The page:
MRI scans of brain turned into three-dimensional
maps of nerves
3 Nov 2010
A team of researchers at the Eindhoven University of
Technology has developed a software tool that converts MRI scans of the
brain into three-dimensional coloured images of nerve structure. making
this visible for the first time without having to operate (video
To know accurately where the main nerve bundles in the brain are
located is of immense importance for neurosurgeons, explains Bart
ter Haar Romenij, Professor of Biomedical Image Analysis, at the
Department of Biomedical Engineering.
As an example he cites deep brain stimulation, with which
vibration seizures in patients with Parkinson’s disease can be
suppressed: "With this new tool, you can determine exactly where to
place the stimulation electrode in the brain. The guiding map has
been improved: because we now see the roads on the map, we know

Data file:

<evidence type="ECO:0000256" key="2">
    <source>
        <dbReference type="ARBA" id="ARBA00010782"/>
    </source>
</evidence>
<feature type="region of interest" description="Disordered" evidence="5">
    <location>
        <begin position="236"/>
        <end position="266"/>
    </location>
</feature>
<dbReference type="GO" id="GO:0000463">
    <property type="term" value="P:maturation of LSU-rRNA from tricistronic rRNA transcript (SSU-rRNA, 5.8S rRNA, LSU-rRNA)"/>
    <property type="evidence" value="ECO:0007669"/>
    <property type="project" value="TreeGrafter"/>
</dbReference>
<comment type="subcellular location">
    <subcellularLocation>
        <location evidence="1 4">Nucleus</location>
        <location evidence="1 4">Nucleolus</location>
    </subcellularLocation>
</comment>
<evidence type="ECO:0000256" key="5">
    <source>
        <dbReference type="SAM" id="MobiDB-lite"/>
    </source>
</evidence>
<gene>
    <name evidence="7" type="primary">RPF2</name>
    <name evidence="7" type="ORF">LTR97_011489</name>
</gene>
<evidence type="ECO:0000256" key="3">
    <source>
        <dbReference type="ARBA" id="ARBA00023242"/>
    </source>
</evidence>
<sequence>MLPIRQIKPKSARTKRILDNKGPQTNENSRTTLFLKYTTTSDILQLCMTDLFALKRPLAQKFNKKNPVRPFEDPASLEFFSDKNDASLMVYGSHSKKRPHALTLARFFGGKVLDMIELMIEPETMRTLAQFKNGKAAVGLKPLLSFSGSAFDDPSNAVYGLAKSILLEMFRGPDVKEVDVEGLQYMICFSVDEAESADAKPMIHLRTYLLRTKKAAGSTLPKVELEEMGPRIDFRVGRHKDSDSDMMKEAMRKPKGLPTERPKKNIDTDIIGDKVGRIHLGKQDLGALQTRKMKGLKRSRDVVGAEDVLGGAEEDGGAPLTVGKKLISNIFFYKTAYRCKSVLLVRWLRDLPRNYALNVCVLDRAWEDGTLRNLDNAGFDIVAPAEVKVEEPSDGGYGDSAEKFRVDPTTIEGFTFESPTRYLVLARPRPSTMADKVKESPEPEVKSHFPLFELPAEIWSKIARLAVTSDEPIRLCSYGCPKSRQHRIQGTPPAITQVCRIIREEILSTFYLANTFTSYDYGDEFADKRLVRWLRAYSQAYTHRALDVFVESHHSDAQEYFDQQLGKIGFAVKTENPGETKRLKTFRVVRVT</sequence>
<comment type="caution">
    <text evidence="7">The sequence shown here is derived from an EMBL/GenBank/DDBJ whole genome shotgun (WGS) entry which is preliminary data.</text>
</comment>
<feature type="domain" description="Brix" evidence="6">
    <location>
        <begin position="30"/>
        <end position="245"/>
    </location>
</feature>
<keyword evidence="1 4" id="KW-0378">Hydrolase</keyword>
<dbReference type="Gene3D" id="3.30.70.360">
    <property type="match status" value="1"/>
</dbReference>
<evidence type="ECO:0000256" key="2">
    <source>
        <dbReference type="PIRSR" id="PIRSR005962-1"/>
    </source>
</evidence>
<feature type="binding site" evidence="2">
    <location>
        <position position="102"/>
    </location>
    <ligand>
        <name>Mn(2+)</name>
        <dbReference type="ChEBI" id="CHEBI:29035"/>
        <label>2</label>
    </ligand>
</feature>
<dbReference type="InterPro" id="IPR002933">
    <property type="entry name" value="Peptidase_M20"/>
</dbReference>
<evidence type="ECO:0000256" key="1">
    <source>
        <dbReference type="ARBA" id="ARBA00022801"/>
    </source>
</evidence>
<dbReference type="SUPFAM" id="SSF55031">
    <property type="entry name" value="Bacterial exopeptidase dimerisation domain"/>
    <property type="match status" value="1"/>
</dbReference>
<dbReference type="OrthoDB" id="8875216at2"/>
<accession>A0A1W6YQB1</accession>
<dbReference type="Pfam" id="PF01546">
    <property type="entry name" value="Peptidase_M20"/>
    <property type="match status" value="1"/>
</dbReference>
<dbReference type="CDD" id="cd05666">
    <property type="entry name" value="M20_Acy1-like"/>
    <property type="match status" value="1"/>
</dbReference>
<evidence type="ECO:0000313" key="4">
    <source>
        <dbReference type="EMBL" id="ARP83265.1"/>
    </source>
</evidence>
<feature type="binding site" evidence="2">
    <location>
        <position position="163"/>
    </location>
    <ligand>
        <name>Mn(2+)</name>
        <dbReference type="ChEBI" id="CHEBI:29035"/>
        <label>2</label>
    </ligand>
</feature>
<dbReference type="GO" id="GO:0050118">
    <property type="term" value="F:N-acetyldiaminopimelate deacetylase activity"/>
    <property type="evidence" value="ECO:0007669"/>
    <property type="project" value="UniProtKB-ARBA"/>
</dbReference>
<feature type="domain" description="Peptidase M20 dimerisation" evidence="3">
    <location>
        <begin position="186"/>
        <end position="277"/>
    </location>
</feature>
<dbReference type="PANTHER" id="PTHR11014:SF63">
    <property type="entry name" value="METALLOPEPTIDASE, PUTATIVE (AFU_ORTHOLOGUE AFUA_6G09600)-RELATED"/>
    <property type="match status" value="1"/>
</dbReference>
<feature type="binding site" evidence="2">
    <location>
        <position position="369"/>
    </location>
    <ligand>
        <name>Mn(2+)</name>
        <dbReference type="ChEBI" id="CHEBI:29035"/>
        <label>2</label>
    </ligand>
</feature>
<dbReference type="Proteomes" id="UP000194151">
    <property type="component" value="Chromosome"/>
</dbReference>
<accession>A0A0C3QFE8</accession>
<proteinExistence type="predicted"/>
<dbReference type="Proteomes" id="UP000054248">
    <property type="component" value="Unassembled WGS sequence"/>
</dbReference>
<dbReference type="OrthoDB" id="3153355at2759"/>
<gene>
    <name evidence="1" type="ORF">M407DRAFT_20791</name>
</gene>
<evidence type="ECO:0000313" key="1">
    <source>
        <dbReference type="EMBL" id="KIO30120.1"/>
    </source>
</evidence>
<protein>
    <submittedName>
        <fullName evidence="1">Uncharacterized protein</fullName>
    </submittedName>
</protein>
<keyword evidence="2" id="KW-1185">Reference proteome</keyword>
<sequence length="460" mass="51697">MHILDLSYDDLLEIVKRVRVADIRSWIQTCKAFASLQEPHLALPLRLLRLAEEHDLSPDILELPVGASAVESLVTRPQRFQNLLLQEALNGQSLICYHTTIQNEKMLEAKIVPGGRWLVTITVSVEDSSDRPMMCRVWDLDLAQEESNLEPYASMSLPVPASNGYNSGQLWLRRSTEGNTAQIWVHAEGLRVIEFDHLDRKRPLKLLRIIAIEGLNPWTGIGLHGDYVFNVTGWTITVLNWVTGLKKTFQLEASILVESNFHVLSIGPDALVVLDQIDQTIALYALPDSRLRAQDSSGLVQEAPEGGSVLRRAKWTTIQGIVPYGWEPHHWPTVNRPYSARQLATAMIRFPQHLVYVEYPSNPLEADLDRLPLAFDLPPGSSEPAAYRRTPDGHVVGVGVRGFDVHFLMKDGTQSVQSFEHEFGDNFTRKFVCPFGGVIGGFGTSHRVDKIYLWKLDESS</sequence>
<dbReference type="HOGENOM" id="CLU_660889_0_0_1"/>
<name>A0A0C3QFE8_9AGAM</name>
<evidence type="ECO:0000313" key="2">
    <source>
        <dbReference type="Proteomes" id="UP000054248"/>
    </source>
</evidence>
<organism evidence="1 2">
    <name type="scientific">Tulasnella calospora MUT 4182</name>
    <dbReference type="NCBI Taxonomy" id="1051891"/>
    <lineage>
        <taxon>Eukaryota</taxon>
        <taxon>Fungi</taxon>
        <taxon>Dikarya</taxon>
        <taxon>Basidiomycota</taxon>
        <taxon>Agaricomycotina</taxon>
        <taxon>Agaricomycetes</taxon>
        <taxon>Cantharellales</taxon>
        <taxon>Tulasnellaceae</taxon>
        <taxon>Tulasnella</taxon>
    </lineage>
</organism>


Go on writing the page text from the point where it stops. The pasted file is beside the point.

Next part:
better where to stick the needle."
The technique may also yield many new insights into neurological
and psychiatric disorders. And it is important for brain surgeons to
know in advance where the critical nerve bundles are, to avoid
Images of brain 'wiring' made with the tool
developed at TU Eindhoven
The accuracy of the tool is a great step forward. Especially
intersections of nerve bundles were difficult to identify till now.
Ter Haar Romenij said, "You can now see for the first time the
spaghetti-like structures and their connections. But you cannot, of
course, dissect a live patient into slices for under a microscope."
The tool was developed by researcher Anna Vilanova, with her PhD
students Vesna Prčkovska, Tim Peeters and Paulo Rodrigues.
The tool is based on a recently developed technology called HARDI
(High Angular Resolution Diffusion Imaging). The research team
developed a system for processing, interpretation and interactive
visualization of the very complex data.
Bart ter Haar Romenij expects that the tool can be ready at
relatively short notice for use in the hospital within a few years,
following validation and further improvements in speed of
processing. Currently, for a detailed view, a patient needs to be
one hour in the scanner, which is too long. The tool, however, is
already widely in use by other scientists.